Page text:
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Archive for January 2014

In this latest episode of the Barometer, Sam talks to Dr Matt Rigby from the School of Chemistry at the University of Bristol about the role that models will have to play in the GAUGE project.

As well as talking about a modeller’s wish list, Matt and Sam also talk about the Advanced Global Atmospheric Gases Experiment (AGAGE) network, and what exactly it is that modellers do whilst the instrument scientists are out getting the data.

 

To avoid confusion, this is not the kind of model that we are talking about. 

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In this episode of the Barometer, Sam catches up with Dr Hartmut Bösch, from the Earth Observation Science Group at the University of Leicester to discuss how satellites will be used during the GAUGE project.

Hartmut and Sam chat about the two main satellite instruments that will be used during GAUGE: the Infrared Atmospheric Sounding Interferometer (IASI) on board the MetOp-A satellite, and the Greenhouse gases Observing SATellite (GOSAT), and also just generally extoll the beauty of remote sensing from space. 


The MetOp-A satellite; ain't she a beauty.
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In this episode of the Barometer, Jen catches up with Dr Grant Allen, from the Centre of Atmospheric Science at the University of Manchester,to discuss the airborne aspects of the GAUGE campaign.

As well as talking about how aircraft measurements from the UK's Atmospheric Research Aircraft will be used to help constrain emission estimates across the whole of the UK, Grant also talks about a potential dedicated flight campaign that encompasses the Northern conurbations of Leeds, Liverpool, and Manchester AKA the Robbie Fowler Triangle. 

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In this episode of the Barometer, Jen catches up with Drs Eiko Nemitz and Carole Helfter from the NERC Centre for Ecology and Hydrology near Edinburgh, to discuss the rather novel use of a ferry for helping to quantify UK emissions during the GAUGE project.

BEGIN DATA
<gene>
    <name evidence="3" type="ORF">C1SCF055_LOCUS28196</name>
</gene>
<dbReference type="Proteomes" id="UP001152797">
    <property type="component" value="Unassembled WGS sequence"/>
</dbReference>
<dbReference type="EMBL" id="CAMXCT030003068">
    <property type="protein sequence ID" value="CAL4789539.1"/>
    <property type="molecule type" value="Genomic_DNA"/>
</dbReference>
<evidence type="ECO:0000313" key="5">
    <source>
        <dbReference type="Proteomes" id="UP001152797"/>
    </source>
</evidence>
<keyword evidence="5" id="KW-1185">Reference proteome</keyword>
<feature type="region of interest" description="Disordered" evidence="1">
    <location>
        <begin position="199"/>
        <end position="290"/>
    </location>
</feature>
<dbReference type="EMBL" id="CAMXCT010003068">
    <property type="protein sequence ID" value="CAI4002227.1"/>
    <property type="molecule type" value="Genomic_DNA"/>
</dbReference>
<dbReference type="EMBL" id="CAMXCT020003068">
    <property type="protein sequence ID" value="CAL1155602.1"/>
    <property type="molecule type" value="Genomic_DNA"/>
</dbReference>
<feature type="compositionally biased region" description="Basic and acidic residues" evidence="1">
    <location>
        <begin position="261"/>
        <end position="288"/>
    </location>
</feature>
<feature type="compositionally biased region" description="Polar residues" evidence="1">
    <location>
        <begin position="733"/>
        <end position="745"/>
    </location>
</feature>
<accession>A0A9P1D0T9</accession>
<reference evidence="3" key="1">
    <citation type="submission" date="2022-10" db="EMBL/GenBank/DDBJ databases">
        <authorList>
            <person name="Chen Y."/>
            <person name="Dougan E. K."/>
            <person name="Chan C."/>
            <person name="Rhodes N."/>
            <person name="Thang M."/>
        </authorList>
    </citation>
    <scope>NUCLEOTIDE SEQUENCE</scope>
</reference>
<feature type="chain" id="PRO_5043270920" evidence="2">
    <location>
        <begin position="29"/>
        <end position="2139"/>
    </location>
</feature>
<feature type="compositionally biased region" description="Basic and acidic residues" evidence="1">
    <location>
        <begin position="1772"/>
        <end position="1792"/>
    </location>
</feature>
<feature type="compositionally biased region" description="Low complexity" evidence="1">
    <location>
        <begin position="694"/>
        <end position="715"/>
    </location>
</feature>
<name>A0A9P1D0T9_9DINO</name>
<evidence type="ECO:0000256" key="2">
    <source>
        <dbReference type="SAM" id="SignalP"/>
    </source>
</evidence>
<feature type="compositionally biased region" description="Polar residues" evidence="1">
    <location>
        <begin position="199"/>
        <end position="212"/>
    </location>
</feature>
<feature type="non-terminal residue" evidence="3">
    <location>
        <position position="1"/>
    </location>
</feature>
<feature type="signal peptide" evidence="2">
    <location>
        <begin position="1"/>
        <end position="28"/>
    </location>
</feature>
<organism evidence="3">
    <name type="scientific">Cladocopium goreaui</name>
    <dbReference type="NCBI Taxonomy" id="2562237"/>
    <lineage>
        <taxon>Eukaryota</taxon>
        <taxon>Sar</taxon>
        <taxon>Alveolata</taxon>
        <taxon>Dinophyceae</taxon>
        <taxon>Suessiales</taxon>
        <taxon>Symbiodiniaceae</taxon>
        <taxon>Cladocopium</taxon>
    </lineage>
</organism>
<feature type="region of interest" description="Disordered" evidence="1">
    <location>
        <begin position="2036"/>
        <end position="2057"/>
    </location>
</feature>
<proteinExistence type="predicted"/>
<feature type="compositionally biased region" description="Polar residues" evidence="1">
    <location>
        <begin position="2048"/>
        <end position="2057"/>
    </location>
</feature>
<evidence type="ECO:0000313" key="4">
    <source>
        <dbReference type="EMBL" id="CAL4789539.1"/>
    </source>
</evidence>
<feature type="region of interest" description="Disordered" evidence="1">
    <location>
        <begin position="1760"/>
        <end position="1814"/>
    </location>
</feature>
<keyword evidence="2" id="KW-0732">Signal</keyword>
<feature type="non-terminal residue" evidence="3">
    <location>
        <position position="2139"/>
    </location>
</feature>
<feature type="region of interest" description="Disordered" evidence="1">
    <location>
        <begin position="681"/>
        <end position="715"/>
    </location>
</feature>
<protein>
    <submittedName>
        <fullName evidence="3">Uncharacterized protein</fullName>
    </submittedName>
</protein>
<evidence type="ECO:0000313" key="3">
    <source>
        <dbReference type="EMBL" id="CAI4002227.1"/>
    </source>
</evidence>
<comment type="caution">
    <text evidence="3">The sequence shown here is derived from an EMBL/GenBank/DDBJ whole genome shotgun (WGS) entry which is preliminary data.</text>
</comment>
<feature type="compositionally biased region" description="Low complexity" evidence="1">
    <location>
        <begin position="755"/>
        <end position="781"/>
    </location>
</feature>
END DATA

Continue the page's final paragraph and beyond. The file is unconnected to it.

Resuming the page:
As well as chatting about the relative merits of such maritime operations, Eiko and Carole also discuss some of the measurements that they are involved in on the land, including from the rather impressive BT tower.

Sadly the QE2 was unavailable for research purposes...

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In this episode of the Barometer, Jen catches up with Professor Simon O'Doherty from the University of Bristol, to discuss the ground-based aspect of the GAUGE project.

Amongst other things, Simon and Jen discuss the importanceof how measurement sites such as those from the UK Deriving Emissions linked to Climate Change (DECC) Network will help to quantify the UK emissions during the GAUGE project. Simon also talks about the Advanced Global Atmospheric Gases Experiment (AGAGE) network, specifically the Mace Head site in Ireland for which he is the principal scientist. 

The Mace Head site is located in an isolated coastal area of county Galway, with a strong marine influence and few local emission sources.

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Over the next few weeks Sam I and Jen talk to some of the people behind the Greenhouse gAs Uk and Global Emissions (GAUGE) project, a NERC-funded mission which aims to quantify the UK greenhouse gas budget in order to underpin the development of effective emission reduction policies.


In this episode Sam I chats to Professor Paul Palmer from Edinburgh University, about the GAUGE project as a whole. Paul is the Principal Investigator (PI) for GAUGE and gives a fascinating overview of the project, what it entails, and how the outcomes will help to shape future climate policy. 


More information about GAUGE, and the larger Greenhouse Gases UK project that it folds into can be found here.

Emissions from power plants are just part of the UK greenhouse gas budget that GAUGE aims to quantify. 
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